We’ve had everyone from publishers and agents to authors all tell us that over the years. What you find now is that in the audio field, that’s kind of evolved a little bit. You’ll see full-cast shows that are audio dramas, which are designed to fit in the same kind of space as the work that we do. The expansion in the field over the 14 years we’ve been active has never really stopped. It’s just changed direction and scope.

Can you tell me a little bit about how the process works for you in terms of how you work with authors, how you find the short fiction, how you produce it, narrate it?

We are in the position at the moment where we pay pro rates across all four shows, as designated by the SFWA. Six cents a word. This means that when we’re open to submissions, our electronic doors get kicked in. We have rotating submission periods for each one of the shows. We get around 300 and 500 submissions per reader period.

What happens is that those submissions come into a set address, and we use a system called Submittable, which is kind of the industry default. The New York Times uses it, other magazines uses. The slush reading is the unsung of heroism of this field. We have anywhere between eight and 15 people reading stories for this show. They’ll read something, and if it doesn’t work, the story will get rejected at that stage.

We work especially hard, especially in fields like YA, in making sure these aren’t just form rejections. Most of all our stories are personalized. They provide feedback and direction. We get a lot of ‘thank you’ emails, which is a weird thing to say. But if we turn a story down but give an author feedback, about five times out of seven, they’ll come back and say thank you, this is really helpful. And about three times out of seven they’ll resubmit it. And chances are, that second time that story will go through.

If the story goes through the slushing level, editorial will take a look at it and determine whether they want to buy it. And if they buy, they’ll schedule it.

In terms of actually choosing the story, are you trying to determine what will be a good narrated audio story? Or is it more like just whether this is a good short story? What’s the criteria?

Honestly it’s both. Something that has 125 character is going to be a hard sell for us across 35 minutes and a single voice narrator. We’re playing around with that. We’re doing more multiple voice narrations at the moment, and it’s actually working really well for us.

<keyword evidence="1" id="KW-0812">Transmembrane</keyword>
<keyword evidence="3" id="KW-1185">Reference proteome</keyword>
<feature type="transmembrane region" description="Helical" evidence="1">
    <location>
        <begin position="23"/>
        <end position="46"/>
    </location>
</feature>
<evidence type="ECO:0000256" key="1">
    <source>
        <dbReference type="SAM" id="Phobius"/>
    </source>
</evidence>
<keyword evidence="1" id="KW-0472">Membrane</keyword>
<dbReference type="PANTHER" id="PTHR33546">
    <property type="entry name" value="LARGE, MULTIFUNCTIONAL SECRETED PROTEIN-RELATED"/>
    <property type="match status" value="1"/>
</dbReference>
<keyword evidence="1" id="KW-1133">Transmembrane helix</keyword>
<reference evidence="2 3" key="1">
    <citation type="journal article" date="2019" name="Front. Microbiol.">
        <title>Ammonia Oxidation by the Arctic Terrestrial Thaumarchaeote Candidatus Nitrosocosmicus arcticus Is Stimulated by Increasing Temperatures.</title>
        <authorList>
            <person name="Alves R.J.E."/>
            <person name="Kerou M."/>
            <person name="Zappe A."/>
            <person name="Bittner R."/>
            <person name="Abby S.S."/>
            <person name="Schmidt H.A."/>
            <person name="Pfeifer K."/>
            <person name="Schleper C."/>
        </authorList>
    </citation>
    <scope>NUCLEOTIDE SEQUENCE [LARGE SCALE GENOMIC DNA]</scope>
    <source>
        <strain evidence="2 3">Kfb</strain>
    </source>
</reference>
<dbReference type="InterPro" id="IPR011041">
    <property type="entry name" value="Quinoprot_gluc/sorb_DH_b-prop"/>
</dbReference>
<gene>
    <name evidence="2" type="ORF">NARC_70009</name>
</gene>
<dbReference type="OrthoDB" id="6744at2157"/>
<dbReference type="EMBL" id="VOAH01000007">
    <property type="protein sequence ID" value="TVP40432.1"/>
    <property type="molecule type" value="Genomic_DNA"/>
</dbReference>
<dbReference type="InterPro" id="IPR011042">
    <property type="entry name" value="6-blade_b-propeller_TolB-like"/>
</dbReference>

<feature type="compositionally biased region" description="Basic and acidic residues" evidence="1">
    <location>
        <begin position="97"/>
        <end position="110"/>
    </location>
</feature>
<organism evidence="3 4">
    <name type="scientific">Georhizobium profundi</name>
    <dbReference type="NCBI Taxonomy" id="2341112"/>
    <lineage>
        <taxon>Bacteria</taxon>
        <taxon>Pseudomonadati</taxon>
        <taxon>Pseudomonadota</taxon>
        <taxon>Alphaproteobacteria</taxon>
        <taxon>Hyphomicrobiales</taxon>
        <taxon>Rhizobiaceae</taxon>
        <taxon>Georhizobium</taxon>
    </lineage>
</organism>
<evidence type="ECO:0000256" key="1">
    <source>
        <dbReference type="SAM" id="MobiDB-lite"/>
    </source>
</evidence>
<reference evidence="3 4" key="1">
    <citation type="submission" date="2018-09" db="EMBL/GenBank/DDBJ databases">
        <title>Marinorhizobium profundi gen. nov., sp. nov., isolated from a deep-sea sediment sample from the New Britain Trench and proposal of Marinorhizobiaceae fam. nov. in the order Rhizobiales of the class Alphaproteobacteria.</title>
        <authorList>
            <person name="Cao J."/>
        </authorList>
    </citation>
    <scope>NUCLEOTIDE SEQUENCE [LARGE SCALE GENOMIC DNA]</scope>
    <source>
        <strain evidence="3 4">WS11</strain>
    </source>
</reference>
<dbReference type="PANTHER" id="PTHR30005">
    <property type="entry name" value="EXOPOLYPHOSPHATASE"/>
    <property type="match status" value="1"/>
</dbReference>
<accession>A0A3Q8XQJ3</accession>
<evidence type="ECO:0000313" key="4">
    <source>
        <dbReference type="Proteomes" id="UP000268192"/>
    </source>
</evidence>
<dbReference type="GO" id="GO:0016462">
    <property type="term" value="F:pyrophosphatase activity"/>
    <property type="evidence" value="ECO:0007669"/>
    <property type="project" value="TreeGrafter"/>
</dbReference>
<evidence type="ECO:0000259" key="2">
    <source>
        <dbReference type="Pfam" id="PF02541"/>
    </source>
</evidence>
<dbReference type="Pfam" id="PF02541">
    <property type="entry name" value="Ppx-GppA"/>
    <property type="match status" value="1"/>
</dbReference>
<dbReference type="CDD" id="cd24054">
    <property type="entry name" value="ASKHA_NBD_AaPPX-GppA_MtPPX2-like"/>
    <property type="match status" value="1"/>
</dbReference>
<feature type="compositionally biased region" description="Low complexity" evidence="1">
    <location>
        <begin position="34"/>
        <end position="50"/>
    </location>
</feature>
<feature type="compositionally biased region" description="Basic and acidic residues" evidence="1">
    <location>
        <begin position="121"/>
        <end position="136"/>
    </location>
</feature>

But something that’s small in scope, has a very personal viewpoint, and gets the job done in under 8,000 words, is normally pretty much the default. That sounds restrictive, but it’s really not. There’s an awful amount of room to maneuver in all four genres we work with inside that kind of criteria, and we get some amazing work sent through.

We also work with estates an awful lot. That’s a very complicated process because estates are justifiably very cautious about letting the works they look after out into the world. Often we’ll negotiate with an estate for up to year to record a story.

When you say ‘estate,’ you mean a classic piece of fiction from an author who’s dead. You’re working with the people who own the rights.

Absolutely. I can give you an example of that. It’s an episode that’s no longer in our archives. There’s a Robert Heinlein story called “All You Zombies,” which we bought on a limited contract. I think it was episode 200 on Escape Pod. It went great, it was a brilliant story. And then we were asked to take it down. End of the contract, we did. The story was pulled, and then three months later the movie version of it starring Ethan Hawke was released. The Heinlein estate was obviously moving their trademarks around. ‘This can happen for this long, but then we need it back so this can happen.’ And that’s the process we’re always an external part of, which is why estate negotiation can take quite a long time. But it’s always worth it.

What’s the process after a story has been chosen? How do you narrate and produce it?

We have a narrator database of between 150 and 200 narrators. This is one of the advantages of having done this for over a decade. You know people who are very good at it. And a lot of the time we’ll have a narrator that will be a really good fit. So we’ll farm it out to them, and if they agree, we’ll give them a deadline. And then it will go on the schedule and we’ll produce the episode.

More and more what we’re experimenting with is trying to find as authentic a voice as possible for these stories. Again, this is one of the areas where Cast of Wonders is leading the charge. Because YA is engaging so strongly with LGBTQ fields at the moment, we’ve been working hard to make sure that, if a story is about, for example, a Samoan character, we get someone who’s Samoan to narrate it.